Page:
Girl Least Likely To: Thirty years of fashion, fasting and Fleet Street by Liz Jones
Published by Simon & Schuster
16th January 2014
Liz Jones is Fashion Editor of the Daily Mail, and a columnist for the Mail on Sunday. She is the former editor of Marie Claire, which sounds quite an achievement, but she was sacked three years in. A psychotherapist once told her, ‘What you brood on will hatch’, and she was right. Nothing Liz ever did in life ever worked out. Nothing. Not one single thing.
Liz grew up in Essex, the youngest of seven children. Her mother was a martyr, her dad so dashing that no other man could ever live up to his pressed and polished standards. Her siblings terrified her, with their Afghan coats, cigarettes, parties, sex and drugs. They made her father shout, and her mother cry.
Liz became an anorexic aged eleven, an illness that continues to blight her life today. She remained a virgin until her thirties, and even then found the wait wasn’t really worth it; it was just one more thing to add to her to do list. She was named Columnist of the Year 2012 by the British Society of Magazine Editors, but is still too frightened to answr the phone, too filled with disgust at her own image to glance in the mirror or eat a whole avocado.
She lives alone with her four rescued collies, three horses and seventeen cats. Girl Least Likely To is the opposite of ‘having it all’. It is a life lesson in how NOT to be a woman.
I went to visit my mum today. She is in her old bedroom, still in the semi-detached Sixties’ house she shared with my dad in Saffron Walden in Essex, but the room could now by anywhere. Or at least, anywhere inside an institution. Her bedroom furniture has been taken away – the double divan, the heavy, dark dressing table – as the carers found it to be in the way, too low, too high, too heavy. Basically, my mum’s pride and joy, Pledged over many decades, contravened health and safety. She is, instead, in a narrow hospital cot, with metal bars on each side, a hoist above her hovering like an obscene child’s mobile. It twinkles, I suppose, when someone has bothered to open the curtains (a ritual that began and ended my mum’s every day, whilst she could still wield a mop to shove the heavy, oak curtain pole back up into place, given it always drooped with the weight of the blue velvet). But rather than being a comfort, the mobile-hoist hybrid is a constant reminder of her infirmity.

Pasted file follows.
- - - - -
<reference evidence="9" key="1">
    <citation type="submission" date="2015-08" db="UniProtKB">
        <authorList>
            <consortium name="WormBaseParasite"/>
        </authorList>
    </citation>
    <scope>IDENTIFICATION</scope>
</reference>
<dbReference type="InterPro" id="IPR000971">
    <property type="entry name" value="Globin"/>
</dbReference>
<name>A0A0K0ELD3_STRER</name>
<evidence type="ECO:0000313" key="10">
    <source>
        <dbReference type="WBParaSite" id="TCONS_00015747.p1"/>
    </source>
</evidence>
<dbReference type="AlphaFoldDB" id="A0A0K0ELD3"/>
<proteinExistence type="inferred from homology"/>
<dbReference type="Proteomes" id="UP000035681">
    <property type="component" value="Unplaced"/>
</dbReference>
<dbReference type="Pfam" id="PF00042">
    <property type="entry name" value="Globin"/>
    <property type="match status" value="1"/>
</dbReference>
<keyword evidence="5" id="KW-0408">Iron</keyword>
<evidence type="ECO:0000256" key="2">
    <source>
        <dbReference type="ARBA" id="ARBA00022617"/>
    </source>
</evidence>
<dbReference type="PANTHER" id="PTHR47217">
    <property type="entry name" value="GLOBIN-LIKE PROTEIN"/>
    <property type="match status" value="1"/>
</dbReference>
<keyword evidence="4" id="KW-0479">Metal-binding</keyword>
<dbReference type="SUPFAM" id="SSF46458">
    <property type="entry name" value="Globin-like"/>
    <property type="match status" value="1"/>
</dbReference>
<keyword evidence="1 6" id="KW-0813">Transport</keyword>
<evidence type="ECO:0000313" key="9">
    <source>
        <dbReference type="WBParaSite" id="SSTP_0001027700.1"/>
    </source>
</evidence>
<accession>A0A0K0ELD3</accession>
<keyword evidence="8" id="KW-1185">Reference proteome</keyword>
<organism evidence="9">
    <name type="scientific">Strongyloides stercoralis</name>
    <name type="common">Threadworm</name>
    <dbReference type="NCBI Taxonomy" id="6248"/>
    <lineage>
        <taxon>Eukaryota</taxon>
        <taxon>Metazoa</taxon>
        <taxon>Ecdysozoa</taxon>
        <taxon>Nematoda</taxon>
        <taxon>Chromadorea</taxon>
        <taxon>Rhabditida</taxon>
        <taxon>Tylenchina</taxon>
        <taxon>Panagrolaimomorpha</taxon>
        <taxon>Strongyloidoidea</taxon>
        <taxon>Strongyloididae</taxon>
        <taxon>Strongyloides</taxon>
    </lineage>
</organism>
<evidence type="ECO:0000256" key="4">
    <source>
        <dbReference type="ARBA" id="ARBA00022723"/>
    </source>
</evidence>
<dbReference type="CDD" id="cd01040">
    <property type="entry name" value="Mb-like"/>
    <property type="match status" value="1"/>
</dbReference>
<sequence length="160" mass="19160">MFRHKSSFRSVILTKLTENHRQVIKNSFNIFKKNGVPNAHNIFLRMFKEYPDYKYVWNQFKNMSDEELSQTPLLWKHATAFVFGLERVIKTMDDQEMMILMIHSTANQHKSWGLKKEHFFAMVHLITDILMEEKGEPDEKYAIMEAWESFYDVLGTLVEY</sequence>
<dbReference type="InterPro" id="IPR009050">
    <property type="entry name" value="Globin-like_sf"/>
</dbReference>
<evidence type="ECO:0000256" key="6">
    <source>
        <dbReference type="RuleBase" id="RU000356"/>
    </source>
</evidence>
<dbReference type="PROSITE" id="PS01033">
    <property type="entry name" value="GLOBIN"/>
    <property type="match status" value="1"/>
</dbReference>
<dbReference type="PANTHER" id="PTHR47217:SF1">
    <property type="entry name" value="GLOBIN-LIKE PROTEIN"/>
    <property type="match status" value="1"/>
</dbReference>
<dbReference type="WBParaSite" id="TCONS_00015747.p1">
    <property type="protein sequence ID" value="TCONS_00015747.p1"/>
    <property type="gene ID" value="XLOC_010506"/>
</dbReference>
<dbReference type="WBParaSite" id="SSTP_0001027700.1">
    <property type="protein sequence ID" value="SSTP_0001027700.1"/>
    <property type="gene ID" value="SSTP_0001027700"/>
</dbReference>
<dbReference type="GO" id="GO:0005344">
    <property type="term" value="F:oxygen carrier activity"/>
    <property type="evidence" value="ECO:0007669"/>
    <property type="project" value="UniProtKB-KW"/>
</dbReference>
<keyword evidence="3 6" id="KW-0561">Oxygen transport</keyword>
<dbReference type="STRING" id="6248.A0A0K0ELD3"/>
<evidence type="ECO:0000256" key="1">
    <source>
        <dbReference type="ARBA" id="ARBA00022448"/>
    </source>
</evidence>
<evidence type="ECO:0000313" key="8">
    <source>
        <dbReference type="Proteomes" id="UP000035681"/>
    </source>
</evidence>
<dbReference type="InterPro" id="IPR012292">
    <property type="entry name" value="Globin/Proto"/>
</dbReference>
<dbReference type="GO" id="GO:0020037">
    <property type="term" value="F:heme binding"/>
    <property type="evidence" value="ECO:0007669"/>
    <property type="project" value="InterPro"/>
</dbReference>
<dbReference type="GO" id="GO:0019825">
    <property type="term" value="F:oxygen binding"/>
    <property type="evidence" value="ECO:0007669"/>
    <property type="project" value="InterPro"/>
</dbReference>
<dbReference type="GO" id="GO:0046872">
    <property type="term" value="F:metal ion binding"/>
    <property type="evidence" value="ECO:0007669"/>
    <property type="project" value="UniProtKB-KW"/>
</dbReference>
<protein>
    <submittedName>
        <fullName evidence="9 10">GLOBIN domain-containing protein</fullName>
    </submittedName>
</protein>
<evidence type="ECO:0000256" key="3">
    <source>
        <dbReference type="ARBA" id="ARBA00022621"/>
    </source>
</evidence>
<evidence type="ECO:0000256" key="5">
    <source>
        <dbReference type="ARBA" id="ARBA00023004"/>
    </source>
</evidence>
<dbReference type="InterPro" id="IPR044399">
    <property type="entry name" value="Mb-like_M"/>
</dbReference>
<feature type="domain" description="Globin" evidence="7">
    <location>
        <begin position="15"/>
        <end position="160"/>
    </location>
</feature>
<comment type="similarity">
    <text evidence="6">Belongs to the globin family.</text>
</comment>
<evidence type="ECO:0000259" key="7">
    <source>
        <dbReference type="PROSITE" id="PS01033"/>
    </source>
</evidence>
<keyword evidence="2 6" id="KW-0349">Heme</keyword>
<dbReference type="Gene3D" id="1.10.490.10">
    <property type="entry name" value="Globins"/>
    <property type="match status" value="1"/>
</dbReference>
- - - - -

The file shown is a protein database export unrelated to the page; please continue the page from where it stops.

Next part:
Everything in the room is the colour of her dentures, which she no longer wears, given she no longer eats solids. There are pads and wipes and cotton wool and anti-bac gels everywhere, as though she were a giant baby. She is served tiny spoons of baby food by a Latvian carer who shouts, from time to time, ‘How are you feeling today, Meesees Jones?’ A lifelong tea addict, her only liquid is lukewarm water, syringed from a small pipette into her gaping maw; a mouth like that of a long-neglected baby bird. Occasionally, the water hits the back of her throat and she splutters. She can no longer watch TV, even if she could ever find her glasses (a lifelong quest), or listen to the radio, so these last ornaments of normality have been excised. She doesn’t really know it is me, her youngest child, her baby, her Lizzie (her other children were summoned with a roll call – ClarePhilipNickLynTonySue – until she hit upon the right one, but she always knew it was me) sitting by her bed, my silver laptop a shield from her torment.
Liz Jones is a bit like Marmite. You either love her or hate her and this book will not change that. Many who already dislike her will read this and continue to do so. Those of the three million readers of her column in the Mail on Sunday will read it and love every word. So what about those who aren’t sure, or have maybe never even heard of Liz Jones? (At the time of writing, Liz is currently gracing our tv screens on Channel 4's Big Brother).
Journalist and fashionista Liz Jones never felt she would be good at anything. She only really had two ambitions, to own a horse and to appear in Vogue magazine. The first she finally managed a few years ago, the latter she never achieved. Starting out as reporter on Lyons Mail, Liz worked her way up through the likes of Company magazine until she was offered the role of Editor of Marie Claire. She was to dramatically fall from grace just three years into the role by challenging the ‘body issue’ and the way that magazines portray women.
This is Liz’s account of her life, from her first childhood home by the A130 that she was too scared to cross, to her failed marriage to an adulterous husband; Liz reveals all. I will readily admit to being a reader, and admirer, of her column in the MoS. I do think that she has become a parody of herself, that with her writing she has created a persona that she now cannot afford to shake off. But, she has an unfailing talent for writing, and publishing things that shouldn’t be said, but for Liz, that has made her career. She no longer has a husband, or very many friends as a result but she tells it as she sees it. She is nothing but unseeingly honest. I actually really enjoyed this book, she focuses more on her earlier years than the later ones of her marriage, and current relationships, but that’s what the book is about; if you want the latest ins-and-outs of her life, read her weekly column. However, I wouldn’t want to be Liz Jones for anything. She clearly is a woman who tries too hard, and seemingly fails at almost everything in doing so. Is she her own worse enemy? Probably.